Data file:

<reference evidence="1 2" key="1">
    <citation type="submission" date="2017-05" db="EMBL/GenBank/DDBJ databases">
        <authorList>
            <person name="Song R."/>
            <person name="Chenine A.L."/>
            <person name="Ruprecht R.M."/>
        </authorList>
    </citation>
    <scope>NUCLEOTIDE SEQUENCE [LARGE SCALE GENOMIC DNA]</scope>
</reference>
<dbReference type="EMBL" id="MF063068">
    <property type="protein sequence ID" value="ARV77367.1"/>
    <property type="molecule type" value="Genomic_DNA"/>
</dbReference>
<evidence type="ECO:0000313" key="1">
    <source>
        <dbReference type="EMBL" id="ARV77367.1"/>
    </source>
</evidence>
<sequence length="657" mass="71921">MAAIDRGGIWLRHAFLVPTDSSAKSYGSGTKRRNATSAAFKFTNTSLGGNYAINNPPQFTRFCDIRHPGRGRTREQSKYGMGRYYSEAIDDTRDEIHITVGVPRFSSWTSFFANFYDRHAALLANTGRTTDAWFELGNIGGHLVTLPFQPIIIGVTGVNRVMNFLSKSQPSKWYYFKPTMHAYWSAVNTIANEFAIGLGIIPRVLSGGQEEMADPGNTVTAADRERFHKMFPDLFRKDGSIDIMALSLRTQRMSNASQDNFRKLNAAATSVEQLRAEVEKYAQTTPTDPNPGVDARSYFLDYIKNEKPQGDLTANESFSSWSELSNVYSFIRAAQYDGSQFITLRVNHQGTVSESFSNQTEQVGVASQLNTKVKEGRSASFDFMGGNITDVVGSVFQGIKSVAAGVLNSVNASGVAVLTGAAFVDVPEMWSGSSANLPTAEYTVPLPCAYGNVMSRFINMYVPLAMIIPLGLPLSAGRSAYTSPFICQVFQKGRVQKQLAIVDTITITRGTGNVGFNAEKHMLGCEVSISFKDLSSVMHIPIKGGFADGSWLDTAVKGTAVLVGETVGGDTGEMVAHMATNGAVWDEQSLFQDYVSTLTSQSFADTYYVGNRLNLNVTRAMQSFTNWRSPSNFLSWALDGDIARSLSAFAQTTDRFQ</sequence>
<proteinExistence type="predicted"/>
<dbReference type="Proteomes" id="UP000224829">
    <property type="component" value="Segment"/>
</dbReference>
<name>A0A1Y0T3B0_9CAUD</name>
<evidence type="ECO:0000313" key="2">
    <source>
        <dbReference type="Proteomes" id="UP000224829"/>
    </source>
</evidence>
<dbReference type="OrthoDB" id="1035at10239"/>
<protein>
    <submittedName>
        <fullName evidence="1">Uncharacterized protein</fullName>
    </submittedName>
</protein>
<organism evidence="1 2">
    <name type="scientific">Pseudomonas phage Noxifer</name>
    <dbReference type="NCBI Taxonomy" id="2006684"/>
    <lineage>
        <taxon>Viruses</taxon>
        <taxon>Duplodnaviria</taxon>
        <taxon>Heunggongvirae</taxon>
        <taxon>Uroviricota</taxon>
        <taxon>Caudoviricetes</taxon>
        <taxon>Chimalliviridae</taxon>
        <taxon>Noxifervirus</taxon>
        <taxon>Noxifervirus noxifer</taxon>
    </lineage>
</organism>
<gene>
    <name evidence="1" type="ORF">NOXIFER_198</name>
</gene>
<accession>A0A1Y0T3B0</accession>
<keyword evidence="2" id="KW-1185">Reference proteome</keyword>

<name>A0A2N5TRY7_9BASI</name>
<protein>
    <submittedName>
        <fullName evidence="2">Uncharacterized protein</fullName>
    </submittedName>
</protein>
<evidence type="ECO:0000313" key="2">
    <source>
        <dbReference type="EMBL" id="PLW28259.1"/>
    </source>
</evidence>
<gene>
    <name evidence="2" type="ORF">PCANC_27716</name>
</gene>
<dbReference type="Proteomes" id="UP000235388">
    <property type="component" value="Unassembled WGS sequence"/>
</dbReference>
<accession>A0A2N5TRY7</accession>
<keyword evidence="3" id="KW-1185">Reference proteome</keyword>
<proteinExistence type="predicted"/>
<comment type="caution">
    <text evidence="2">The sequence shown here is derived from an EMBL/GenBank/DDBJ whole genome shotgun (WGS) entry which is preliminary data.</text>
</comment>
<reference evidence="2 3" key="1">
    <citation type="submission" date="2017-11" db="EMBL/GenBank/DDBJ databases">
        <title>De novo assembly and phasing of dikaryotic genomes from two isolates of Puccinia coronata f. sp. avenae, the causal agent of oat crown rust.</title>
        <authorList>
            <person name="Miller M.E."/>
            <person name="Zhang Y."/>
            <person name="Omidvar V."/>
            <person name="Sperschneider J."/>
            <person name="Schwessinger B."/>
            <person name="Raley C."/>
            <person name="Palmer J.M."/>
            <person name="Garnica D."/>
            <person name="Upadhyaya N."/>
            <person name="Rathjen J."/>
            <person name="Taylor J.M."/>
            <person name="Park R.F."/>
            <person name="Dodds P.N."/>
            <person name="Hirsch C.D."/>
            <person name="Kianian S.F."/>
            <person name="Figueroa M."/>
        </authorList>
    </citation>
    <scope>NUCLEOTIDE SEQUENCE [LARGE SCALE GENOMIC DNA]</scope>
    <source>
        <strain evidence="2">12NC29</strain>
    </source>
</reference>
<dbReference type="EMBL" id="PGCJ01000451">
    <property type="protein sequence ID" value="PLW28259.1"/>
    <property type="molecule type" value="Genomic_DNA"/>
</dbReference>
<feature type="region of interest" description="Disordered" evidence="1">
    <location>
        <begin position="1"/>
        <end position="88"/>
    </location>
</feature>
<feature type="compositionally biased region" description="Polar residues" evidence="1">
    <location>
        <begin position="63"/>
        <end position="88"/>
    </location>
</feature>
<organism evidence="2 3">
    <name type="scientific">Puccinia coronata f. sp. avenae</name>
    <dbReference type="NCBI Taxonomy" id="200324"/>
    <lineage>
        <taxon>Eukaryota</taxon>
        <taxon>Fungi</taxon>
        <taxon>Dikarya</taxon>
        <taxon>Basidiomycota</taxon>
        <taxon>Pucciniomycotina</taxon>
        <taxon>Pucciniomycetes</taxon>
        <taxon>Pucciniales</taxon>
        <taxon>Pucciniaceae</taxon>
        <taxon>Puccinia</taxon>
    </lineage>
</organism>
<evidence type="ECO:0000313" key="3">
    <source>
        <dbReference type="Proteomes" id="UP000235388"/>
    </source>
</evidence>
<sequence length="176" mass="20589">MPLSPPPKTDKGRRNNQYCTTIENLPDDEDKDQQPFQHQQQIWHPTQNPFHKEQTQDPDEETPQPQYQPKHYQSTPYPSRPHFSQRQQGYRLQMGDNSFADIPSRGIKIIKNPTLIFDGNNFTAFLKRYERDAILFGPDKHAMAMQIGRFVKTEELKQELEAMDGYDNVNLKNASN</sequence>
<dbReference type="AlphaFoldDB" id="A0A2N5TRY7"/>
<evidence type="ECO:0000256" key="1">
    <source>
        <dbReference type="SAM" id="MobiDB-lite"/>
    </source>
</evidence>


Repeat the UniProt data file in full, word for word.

<reference evidence="1 2" key="1">
    <citation type="submission" date="2017-05" db="EMBL/GenBank/DDBJ databases">
        <authorList>
            <person name="Song R."/>
            <person name="Chenine A.L."/>
            <person name="Ruprecht R.M."/>
        </authorList>
    </citation>
    <scope>NUCLEOTIDE SEQUENCE [LARGE SCALE GENOMIC DNA]</scope>
</reference>
<dbReference type="EMBL" id="MF063068">
    <property type="protein sequence ID" value="ARV77367.1"/>
    <property type="molecule type" value="Genomic_DNA"/>
</dbReference>
<evidence type="ECO:0000313" key="1">
    <source>
        <dbReference type="EMBL" id="ARV77367.1"/>
    </source>
</evidence>
<sequence length="657" mass="71921">MAAIDRGGIWLRHAFLVPTDSSAKSYGSGTKRRNATSAAFKFTNTSLGGNYAINNPPQFTRFCDIRHPGRGRTREQSKYGMGRYYSEAIDDTRDEIHITVGVPRFSSWTSFFANFYDRHAALLANTGRTTDAWFELGNIGGHLVTLPFQPIIIGVTGVNRVMNFLSKSQPSKWYYFKPTMHAYWSAVNTIANEFAIGLGIIPRVLSGGQEEMADPGNTVTAADRERFHKMFPDLFRKDGSIDIMALSLRTQRMSNASQDNFRKLNAAATSVEQLRAEVEKYAQTTPTDPNPGVDARSYFLDYIKNEKPQGDLTANESFSSWSELSNVYSFIRAAQYDGSQFITLRVNHQGTVSESFSNQTEQVGVASQLNTKVKEGRSASFDFMGGNITDVVGSVFQGIKSVAAGVLNSVNASGVAVLTGAAFVDVPEMWSGSSANLPTAEYTVPLPCAYGNVMSRFINMYVPLAMIIPLGLPLSAGRSAYTSPFICQVFQKGRVQKQLAIVDTITITRGTGNVGFNAEKHMLGCEVSISFKDLSSVMHIPIKGGFADGSWLDTAVKGTAVLVGETVGGDTGEMVAHMATNGAVWDEQSLFQDYVSTLTSQSFADTYYVGNRLNLNVTRAMQSFTNWRSPSNFLSWALDGDIARSLSAFAQTTDRFQ</sequence>
<proteinExistence type="predicted"/>
<dbReference type="Proteomes" id="UP000224829">
    <property type="component" value="Segment"/>
</dbReference>
<name>A0A1Y0T3B0_9CAUD</name>
<evidence type="ECO:0000313" key="2">
    <source>
        <dbReference type="Proteomes" id="UP000224829"/>
    </source>
</evidence>
<dbReference type="OrthoDB" id="1035at10239"/>
<protein>
    <submittedName>
        <fullName evidence="1">Uncharacterized protein</fullName>
    </submittedName>
</protein>
<organism evidence="1 2">
    <name type="scientific">Pseudomonas phage Noxifer</name>
    <dbReference type="NCBI Taxonomy" id="2006684"/>
    <lineage>
        <taxon>Viruses</taxon>
        <taxon>Duplodnaviria</taxon>
        <taxon>Heunggongvirae</taxon>
        <taxon>Uroviricota</taxon>
        <taxon>Caudoviricetes</taxon>
        <taxon>Chimalliviridae</taxon>
        <taxon>Noxifervirus</taxon>
        <taxon>Noxifervirus noxifer</taxon>
    </lineage>
</organism>
<gene>
    <name evidence="1" type="ORF">NOXIFER_198</name>
</gene>
<accession>A0A1Y0T3B0</accession>
<keyword evidence="2" id="KW-1185">Reference proteome</keyword>

<name>A0A2N5TRY7_9BASI</name>
<protein>
    <submittedName>
        <fullName evidence="2">Uncharacterized protein</fullName>
    </submittedName>
</protein>
<evidence type="ECO:0000313" key="2">
    <source>
        <dbReference type="EMBL" id="PLW28259.1"/>
    </source>
</evidence>
<gene>
    <name evidence="2" type="ORF">PCANC_27716</name>
</gene>
<dbReference type="Proteomes" id="UP000235388">
    <property type="component" value="Unassembled WGS sequence"/>
</dbReference>
<accession>A0A2N5TRY7</accession>
<keyword evidence="3" id="KW-1185">Reference proteome</keyword>
<proteinExistence type="predicted"/>
<comment type="caution">
    <text evidence="2">The sequence shown here is derived from an EMBL/GenBank/DDBJ whole genome shotgun (WGS) entry which is preliminary data.</text>
</comment>
<reference evidence="2 3" key="1">
    <citation type="submission" date="2017-11" db="EMBL/GenBank/DDBJ databases">
        <title>De novo assembly and phasing of dikaryotic genomes from two isolates of Puccinia coronata f. sp. avenae, the causal agent of oat crown rust.</title>
        <authorList>
            <person name="Miller M.E."/>
            <person name="Zhang Y."/>
            <person name="Omidvar V."/>
            <person name="Sperschneider J."/>
            <person name="Schwessinger B."/>
            <person name="Raley C."/>
            <person name="Palmer J.M."/>
            <person name="Garnica D."/>
            <person name="Upadhyaya N."/>
            <person name="Rathjen J."/>
            <person name="Taylor J.M."/>
            <person name="Park R.F."/>
            <person name="Dodds P.N."/>
            <person name="Hirsch C.D."/>
            <person name="Kianian S.F."/>
            <person name="Figueroa M."/>
        </authorList>
    </citation>
    <scope>NUCLEOTIDE SEQUENCE [LARGE SCALE GENOMIC DNA]</scope>
    <source>
        <strain evidence="2">12NC29</strain>
    </source>
</reference>
<dbReference type="EMBL" id="PGCJ01000451">
    <property type="protein sequence ID" value="PLW28259.1"/>
    <property type="molecule type" value="Genomic_DNA"/>
</dbReference>
<feature type="region of interest" description="Disordered" evidence="1">
    <location>
        <begin position="1"/>
        <end position="88"/>
    </location>
</feature>
<feature type="compositionally biased region" description="Polar residues" evidence="1">
    <location>
        <begin position="63"/>
        <end position="88"/>
    </location>
</feature>
<organism evidence="2 3">
    <name type="scientific">Puccinia coronata f. sp. avenae</name>
    <dbReference type="NCBI Taxonomy" id="200324"/>
    <lineage>
        <taxon>Eukaryota</taxon>
        <taxon>Fungi</taxon>
        <taxon>Dikarya</taxon>
        <taxon>Basidiomycota</taxon>
        <taxon>Pucciniomycotina</taxon>
        <taxon>Pucciniomycetes</taxon>
        <taxon>Pucciniales</taxon>
        <taxon>Pucciniaceae</taxon>
        <taxon>Puccinia</taxon>
    </lineage>
</organism>
<evidence type="ECO:0000313" key="3">
    <source>
        <dbReference type="Proteomes" id="UP000235388"/>
    </source>
</evidence>
<sequence length="176" mass="20589">MPLSPPPKTDKGRRNNQYCTTIENLPDDEDKDQQPFQHQQQIWHPTQNPFHKEQTQDPDEETPQPQYQPKHYQSTPYPSRPHFSQRQQGYRLQMGDNSFADIPSRGIKIIKNPTLIFDGNNFTAFLKRYERDAILFGPDKHAMAMQIGRFVKTEELKQELEAMDGYDNVNLKNASN</sequence>
<dbReference type="AlphaFoldDB" id="A0A2N5TRY7"/>
<evidence type="ECO:0000256" key="1">
    <source>
        <dbReference type="SAM" id="MobiDB-lite"/>
    </source>
</evidence>